The Top 5 Reasons to Build Your Next Application Using Angular


Recently, my colleague Wes Dollar explained the benefits of building an application using React. Now it’s my turn to discuss Angular, the other giant in the application platform space. As a developer, one of the biggest headaches I’ve encountered is going down a path and realizing you should’ve done something using a different approach. Every application I’ve ever worked on has at least a few things we wish we had done differently. That’s normal. But deciding on the tech stack for your application is arguably the biggest, most fundamental decision you’ll make when it comes to building an application, and one you absolutely must get right. So why should you use Angular instead of React? While the final decision rests solely with you and your team, here are a few of my favorite features of Angular.

Angular is a full-fledged framework

Out of the box, Angular has everything you need to build an enterprise-level web application without the need for additional libraries. Component-based routing, data-binding, API interaction, and dependency injection are just a few of the things that come with Angular that often need to be solved with additional libraries when using other tools such as React. 

Modular architecture

In the early days, when you were building a web application, you more often than not had to duplicate (and maintain) code if it needed to appear in multiple places or pages. This made even the simplest change tedious and time consuming as you would have to make the same change in several places. Angular uses a more modern modular approach. Angular modules are a collection of related and reusable components, services, directives, pipes, and more. Modules make organizing your code by functionality simple, leading to a cleaner codebase that’s easier to understand and maintain.  For example, let’s say we have a dashboard page and an admin page. These would be great cases for feature modules. Modules can also be lazy loaded or even loaded in the background which reduces the user’s time to interaction (the amount of time before the user can use the app).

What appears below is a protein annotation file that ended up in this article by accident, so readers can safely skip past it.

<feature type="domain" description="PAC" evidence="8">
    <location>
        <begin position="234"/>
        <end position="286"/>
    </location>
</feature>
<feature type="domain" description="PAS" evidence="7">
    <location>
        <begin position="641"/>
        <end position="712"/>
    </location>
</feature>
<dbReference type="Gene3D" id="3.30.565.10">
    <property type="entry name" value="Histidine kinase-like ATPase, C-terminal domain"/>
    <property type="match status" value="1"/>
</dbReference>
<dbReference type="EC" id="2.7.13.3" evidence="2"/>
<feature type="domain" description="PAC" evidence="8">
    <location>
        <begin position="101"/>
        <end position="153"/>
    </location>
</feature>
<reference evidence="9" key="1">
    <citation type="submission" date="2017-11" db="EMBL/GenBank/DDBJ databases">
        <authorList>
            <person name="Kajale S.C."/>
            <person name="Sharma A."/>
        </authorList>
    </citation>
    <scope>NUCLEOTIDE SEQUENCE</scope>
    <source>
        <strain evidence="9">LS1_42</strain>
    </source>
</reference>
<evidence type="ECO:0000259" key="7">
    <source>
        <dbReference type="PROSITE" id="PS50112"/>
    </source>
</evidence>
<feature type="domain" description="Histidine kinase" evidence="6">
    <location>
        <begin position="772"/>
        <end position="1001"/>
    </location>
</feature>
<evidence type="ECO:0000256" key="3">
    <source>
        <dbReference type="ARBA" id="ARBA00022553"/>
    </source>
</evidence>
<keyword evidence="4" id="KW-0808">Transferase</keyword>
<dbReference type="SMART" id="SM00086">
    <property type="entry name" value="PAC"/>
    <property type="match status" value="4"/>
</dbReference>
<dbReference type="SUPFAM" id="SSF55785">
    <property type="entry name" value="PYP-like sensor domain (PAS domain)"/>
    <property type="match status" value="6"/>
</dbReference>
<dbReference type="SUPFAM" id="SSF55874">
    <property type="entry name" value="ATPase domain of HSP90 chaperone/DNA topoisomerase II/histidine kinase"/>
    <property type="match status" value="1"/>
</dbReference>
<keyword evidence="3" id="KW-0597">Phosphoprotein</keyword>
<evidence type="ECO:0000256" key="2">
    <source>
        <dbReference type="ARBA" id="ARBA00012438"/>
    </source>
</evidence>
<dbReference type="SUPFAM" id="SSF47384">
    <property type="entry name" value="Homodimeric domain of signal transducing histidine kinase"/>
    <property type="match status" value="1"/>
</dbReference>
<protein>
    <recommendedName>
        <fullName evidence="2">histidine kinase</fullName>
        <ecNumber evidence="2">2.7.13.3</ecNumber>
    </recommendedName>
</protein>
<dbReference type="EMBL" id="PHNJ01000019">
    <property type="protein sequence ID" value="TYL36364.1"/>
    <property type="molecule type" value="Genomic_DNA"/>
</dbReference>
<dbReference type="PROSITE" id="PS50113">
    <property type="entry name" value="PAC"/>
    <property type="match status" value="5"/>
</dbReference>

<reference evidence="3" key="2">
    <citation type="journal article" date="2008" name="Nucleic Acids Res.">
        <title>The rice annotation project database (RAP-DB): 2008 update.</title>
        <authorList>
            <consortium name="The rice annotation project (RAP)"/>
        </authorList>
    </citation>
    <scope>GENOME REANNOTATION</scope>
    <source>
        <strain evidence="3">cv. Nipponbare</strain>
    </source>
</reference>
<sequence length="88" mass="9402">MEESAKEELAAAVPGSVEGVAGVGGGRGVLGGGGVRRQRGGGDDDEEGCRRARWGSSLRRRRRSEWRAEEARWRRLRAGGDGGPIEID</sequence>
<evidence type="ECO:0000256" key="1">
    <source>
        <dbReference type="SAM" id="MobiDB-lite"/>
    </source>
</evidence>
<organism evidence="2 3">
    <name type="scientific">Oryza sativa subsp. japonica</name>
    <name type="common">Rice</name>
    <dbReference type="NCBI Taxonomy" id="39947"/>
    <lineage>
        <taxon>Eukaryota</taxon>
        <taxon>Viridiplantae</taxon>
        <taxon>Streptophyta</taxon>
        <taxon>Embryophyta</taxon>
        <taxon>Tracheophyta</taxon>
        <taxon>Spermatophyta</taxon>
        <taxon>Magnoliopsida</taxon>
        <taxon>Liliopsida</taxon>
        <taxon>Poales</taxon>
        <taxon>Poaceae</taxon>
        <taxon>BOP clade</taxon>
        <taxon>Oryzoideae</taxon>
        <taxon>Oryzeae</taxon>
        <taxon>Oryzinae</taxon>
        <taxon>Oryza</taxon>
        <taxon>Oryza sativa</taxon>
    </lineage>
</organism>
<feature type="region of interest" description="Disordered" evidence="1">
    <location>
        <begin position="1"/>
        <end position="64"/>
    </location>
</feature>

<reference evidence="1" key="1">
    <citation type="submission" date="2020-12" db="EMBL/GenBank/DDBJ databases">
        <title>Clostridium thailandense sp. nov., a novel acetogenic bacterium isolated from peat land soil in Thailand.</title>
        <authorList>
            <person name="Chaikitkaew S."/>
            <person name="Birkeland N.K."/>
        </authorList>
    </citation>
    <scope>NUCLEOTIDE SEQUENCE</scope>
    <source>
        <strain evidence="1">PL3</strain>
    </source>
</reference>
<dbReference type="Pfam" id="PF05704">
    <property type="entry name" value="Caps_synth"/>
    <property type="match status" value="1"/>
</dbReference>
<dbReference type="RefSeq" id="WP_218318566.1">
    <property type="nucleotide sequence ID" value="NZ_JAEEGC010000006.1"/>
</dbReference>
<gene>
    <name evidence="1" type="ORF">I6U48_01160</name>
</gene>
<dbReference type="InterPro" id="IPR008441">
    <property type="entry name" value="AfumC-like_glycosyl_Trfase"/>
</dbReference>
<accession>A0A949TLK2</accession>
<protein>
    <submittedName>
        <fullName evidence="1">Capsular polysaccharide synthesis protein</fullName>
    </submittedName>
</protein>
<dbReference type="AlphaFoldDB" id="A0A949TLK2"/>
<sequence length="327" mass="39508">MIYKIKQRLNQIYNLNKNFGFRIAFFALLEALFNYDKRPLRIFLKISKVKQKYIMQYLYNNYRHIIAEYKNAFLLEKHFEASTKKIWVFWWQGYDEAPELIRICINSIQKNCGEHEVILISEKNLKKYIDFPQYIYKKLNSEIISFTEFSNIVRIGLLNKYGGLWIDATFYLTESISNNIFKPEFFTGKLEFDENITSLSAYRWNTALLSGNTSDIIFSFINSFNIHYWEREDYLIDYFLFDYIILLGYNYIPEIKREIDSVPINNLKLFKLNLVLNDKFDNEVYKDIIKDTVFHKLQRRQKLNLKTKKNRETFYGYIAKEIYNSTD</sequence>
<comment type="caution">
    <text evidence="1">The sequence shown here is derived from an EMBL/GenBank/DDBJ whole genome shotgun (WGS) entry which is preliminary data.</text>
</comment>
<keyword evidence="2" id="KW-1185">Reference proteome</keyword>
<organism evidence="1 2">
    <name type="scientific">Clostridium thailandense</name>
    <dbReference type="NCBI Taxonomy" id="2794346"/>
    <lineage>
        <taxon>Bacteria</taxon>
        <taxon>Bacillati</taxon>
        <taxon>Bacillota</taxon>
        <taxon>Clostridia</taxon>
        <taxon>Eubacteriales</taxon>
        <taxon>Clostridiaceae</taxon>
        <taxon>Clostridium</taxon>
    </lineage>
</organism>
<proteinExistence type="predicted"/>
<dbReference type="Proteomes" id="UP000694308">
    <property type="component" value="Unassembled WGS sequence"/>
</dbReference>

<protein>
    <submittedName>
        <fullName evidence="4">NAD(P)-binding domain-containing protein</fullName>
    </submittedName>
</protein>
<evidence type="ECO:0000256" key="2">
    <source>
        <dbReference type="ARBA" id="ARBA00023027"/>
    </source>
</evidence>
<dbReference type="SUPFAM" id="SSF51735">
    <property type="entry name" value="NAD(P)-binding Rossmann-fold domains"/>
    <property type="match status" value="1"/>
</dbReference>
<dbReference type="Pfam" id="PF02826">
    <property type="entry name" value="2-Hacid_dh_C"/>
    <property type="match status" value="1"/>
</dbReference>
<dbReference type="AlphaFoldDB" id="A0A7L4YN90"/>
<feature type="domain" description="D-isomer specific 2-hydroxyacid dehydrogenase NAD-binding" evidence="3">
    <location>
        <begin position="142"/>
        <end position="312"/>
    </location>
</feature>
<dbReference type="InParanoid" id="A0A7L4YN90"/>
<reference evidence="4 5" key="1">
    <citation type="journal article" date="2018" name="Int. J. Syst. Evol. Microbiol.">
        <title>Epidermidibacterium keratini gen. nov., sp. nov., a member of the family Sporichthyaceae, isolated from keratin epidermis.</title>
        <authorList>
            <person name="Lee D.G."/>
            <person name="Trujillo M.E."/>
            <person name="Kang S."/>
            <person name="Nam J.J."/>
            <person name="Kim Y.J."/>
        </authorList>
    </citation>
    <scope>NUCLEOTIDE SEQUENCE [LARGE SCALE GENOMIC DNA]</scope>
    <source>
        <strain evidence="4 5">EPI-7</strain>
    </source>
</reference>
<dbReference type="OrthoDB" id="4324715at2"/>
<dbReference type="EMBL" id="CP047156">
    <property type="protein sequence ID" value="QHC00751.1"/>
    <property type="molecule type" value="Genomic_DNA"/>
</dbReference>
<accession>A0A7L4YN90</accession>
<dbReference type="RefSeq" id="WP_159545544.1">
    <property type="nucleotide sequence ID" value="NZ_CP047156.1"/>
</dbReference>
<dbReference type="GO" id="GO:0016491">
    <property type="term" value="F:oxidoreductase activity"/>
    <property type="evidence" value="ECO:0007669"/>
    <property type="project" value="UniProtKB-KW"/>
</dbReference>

Consistency – there’s an Angular way of doing things

There are often several different ways of doing things in Angular, but there is usually a highly suggested way, especially when it comes to building components, modules, and services. Angular makes these suggestions in their style guide, which can be found in their documentation. This is extremely beneficial for larger teams because it shortens the onboarding process, reduces the time it takes to fully understand other developers’ code, and makes it easier to maintain a large codebase. Angular developers can usually hop from one Angular codebase to another and feel very comfortable. This also makes researching edge cases a breeze, because more often than not, someone out there has solved whatever problem you’re facing.

Angular uses TypeScript which helps the development process